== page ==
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Wood-pellet fuel emits more carbon than coal’: U.S. watchdog to probe shock claims on power giant Drax’s ‘green’ supplier Read more

March 13, 2016
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By Paul Homewood

 

h/t Dave Ward

 

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http://www.dailymail.co.uk/money/news/article-3489294/Bio-fuel-emits-carbon-coal-U-S-watchdog-probe-shock-claims-power-giant-Drax-s-green-supplier.html

 

From the Mail:

 

Britain’s biggest power station has been plunged into crisis by a bombshell complaint to America’s financial regulator over its biggest supplier of ‘green’ fuel.

The complaint alleges that the supplier to the Drax plant in North Yorkshire, US group Enviva, used a loophole in EU and UK law to falsely claim to American investors that its wood-pellet fuel emits far less carbon dioxide than coal.

It also attacks Enviva’s claims that its operations are ‘certified’ for ‘sustainability’. In fact, the UK body responsible for such certification – chaired by Dorothy Thompson, who is also chief executive of Drax – is still auditing Enviva.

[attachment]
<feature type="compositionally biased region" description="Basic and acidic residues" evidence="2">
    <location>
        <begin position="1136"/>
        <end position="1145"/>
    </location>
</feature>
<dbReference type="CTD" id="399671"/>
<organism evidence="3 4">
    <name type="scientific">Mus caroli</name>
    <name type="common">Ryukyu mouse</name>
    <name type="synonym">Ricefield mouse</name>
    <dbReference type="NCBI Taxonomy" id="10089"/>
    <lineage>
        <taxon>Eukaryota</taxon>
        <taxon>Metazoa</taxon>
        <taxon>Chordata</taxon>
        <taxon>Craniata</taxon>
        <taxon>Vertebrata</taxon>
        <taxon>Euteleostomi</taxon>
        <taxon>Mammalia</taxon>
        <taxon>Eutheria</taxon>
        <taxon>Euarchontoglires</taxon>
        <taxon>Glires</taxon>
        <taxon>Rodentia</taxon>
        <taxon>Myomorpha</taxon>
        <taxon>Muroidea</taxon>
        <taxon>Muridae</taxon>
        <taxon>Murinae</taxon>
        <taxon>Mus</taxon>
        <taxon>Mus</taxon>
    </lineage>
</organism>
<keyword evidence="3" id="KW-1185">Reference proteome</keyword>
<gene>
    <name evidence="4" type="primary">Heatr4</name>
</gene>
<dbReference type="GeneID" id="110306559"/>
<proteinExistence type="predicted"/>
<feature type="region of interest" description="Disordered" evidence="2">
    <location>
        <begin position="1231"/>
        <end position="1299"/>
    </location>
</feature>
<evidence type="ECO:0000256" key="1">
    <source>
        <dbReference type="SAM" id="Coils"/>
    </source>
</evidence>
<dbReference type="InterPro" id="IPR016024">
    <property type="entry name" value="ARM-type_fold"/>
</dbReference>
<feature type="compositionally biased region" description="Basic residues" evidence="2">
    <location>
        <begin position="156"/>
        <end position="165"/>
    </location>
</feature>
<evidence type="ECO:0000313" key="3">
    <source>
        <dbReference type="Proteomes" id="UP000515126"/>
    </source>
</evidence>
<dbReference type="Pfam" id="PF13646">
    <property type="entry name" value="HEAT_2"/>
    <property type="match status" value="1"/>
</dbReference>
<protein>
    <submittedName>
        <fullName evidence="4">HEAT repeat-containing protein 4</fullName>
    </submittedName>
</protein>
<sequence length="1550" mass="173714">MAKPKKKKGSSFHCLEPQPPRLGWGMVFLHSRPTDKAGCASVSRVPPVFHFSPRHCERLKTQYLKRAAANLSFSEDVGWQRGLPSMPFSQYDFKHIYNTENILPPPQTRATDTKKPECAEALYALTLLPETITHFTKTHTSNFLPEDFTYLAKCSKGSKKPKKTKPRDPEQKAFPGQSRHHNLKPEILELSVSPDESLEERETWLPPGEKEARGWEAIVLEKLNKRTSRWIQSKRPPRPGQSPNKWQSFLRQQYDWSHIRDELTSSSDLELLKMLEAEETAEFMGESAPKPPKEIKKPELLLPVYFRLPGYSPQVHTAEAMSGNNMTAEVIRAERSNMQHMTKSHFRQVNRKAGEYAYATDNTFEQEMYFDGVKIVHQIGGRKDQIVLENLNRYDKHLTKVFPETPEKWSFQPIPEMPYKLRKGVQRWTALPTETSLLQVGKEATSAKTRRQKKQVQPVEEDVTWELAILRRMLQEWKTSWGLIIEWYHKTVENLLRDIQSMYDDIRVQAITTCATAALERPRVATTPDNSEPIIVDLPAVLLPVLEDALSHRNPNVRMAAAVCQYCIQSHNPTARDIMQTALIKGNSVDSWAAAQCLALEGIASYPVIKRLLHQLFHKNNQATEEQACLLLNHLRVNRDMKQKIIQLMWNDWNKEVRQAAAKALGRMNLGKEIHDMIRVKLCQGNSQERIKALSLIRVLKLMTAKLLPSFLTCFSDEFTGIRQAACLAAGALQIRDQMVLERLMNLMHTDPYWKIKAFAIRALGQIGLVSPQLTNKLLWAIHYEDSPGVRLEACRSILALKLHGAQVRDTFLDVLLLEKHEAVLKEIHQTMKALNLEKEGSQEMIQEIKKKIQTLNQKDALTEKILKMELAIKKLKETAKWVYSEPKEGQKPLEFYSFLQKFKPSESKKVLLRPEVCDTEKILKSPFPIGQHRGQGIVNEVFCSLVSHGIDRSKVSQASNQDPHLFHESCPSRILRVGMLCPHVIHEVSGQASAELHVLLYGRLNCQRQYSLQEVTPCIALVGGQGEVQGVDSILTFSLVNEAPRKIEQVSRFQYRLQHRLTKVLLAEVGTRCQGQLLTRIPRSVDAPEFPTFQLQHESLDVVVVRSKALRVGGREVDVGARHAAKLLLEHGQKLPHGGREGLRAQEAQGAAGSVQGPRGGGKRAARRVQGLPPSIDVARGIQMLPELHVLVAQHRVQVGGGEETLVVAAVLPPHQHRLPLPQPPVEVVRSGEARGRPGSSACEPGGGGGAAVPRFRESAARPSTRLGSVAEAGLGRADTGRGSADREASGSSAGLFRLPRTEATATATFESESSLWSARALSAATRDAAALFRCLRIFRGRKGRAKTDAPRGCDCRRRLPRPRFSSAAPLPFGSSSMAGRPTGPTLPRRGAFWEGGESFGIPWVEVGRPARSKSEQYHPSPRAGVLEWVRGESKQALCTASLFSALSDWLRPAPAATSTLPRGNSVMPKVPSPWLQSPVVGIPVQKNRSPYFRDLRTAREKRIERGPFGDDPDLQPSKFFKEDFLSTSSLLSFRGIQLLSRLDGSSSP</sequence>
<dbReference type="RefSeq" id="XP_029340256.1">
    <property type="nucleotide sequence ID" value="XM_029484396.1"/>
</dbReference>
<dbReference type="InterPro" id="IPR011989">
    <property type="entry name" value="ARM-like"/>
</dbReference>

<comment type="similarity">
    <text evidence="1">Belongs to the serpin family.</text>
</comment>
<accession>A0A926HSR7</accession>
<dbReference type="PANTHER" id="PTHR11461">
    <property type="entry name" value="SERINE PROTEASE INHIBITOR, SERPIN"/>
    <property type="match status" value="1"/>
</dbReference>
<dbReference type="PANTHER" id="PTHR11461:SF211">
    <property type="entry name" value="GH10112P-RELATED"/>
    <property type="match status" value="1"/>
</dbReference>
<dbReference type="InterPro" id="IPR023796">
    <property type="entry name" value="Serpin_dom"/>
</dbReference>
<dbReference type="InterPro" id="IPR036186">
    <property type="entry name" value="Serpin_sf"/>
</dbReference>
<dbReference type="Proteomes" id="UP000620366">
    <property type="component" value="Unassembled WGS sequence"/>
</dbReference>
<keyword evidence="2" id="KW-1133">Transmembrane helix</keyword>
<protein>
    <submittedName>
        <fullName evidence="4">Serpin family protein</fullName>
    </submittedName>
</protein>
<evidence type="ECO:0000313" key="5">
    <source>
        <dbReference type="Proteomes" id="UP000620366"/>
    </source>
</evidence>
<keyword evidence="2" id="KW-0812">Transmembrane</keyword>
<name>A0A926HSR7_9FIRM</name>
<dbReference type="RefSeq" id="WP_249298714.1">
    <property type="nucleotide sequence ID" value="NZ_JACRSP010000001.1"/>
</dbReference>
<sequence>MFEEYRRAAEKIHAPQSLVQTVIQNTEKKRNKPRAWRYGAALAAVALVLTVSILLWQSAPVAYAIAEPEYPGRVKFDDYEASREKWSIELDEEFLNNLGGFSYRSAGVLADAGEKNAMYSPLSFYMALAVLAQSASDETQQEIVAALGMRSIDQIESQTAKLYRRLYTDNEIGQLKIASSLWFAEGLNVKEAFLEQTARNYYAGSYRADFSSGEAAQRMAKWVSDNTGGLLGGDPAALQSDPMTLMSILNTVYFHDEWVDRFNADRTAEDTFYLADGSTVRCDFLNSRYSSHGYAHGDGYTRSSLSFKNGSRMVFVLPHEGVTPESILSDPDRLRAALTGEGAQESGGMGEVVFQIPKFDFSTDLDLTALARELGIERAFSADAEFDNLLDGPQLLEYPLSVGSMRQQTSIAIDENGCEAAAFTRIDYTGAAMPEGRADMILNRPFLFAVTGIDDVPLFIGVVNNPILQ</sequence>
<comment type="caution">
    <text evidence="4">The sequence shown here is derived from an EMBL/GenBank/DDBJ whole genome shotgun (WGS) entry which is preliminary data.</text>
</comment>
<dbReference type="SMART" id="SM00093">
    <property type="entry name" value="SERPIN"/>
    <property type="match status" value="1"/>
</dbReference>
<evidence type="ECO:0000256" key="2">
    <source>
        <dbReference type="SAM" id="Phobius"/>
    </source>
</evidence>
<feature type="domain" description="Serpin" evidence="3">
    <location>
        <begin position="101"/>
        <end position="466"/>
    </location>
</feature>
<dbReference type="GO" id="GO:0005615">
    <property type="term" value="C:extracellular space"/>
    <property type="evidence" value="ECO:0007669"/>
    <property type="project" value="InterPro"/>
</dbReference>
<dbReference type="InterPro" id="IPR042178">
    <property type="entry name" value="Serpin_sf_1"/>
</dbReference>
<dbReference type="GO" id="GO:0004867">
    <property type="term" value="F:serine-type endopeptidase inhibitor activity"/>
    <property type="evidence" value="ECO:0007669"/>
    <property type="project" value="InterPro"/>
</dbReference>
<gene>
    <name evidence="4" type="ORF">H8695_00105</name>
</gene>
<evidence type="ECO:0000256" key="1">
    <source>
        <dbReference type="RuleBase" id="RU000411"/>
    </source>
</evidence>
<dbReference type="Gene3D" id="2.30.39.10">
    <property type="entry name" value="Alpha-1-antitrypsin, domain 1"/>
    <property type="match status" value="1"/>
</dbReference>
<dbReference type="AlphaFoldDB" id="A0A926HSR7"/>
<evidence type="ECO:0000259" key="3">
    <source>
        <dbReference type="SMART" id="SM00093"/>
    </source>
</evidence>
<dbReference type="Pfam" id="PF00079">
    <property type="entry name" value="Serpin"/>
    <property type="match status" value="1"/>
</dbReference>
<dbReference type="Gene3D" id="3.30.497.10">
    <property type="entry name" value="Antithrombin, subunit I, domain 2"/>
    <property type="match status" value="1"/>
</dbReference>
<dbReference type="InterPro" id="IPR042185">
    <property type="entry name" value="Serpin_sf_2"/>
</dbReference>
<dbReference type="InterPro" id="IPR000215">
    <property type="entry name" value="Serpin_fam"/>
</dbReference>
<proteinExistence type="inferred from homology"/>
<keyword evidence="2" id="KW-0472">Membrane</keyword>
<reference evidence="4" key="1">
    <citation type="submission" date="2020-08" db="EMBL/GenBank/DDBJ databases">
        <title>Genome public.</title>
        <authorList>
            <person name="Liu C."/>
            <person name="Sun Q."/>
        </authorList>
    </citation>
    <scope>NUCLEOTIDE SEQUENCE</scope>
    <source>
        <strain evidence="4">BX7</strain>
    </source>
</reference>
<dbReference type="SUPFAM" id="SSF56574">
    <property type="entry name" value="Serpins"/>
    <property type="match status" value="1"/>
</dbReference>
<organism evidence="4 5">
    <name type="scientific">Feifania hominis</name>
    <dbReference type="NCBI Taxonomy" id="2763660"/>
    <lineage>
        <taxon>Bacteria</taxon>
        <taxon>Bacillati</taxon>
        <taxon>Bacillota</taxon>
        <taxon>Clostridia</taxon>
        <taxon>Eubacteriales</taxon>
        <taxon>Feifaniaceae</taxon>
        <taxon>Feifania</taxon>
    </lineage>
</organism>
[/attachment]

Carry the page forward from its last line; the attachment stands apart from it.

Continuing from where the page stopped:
Complaint: The supplier to the Drax plant in North Yorkshire, has been accused of using a loophole in EU and UK law to falsely claim to American investors that its wood-pellet fuel emits far less carbon dioxide than coal

 

Complaint: The supplier to the Drax plant in North Yorkshire, has been accused of using a loophole in EU and UK law to falsely claim to American investors that its wood-pellet fuel emits far less carbon dioxide than coal

 

The power station is already reeling from a profits slump after green subsidies were cut by Chancellor George Osborne last year and growing questions over its strategy of burning ‘environmentally friendly’ wood pellets.

The complaint, signed by the managers of 34 US pension and investment funds, targets Enviva, a Maryland-based firm that has a contract to supply Drax with one million tons of pellets every year.

It will be filed tomorrow with the powerful federal watchdog, the Securities and Exchange Commission, along with a report by environmental think-tank the Partnership for Policy Integrity (PFPI).

The report says it has found ‘misleading statements by Enviva about its emissions and environmental impacts’ in its prospectus when it was floated on the New York stock exchange last April.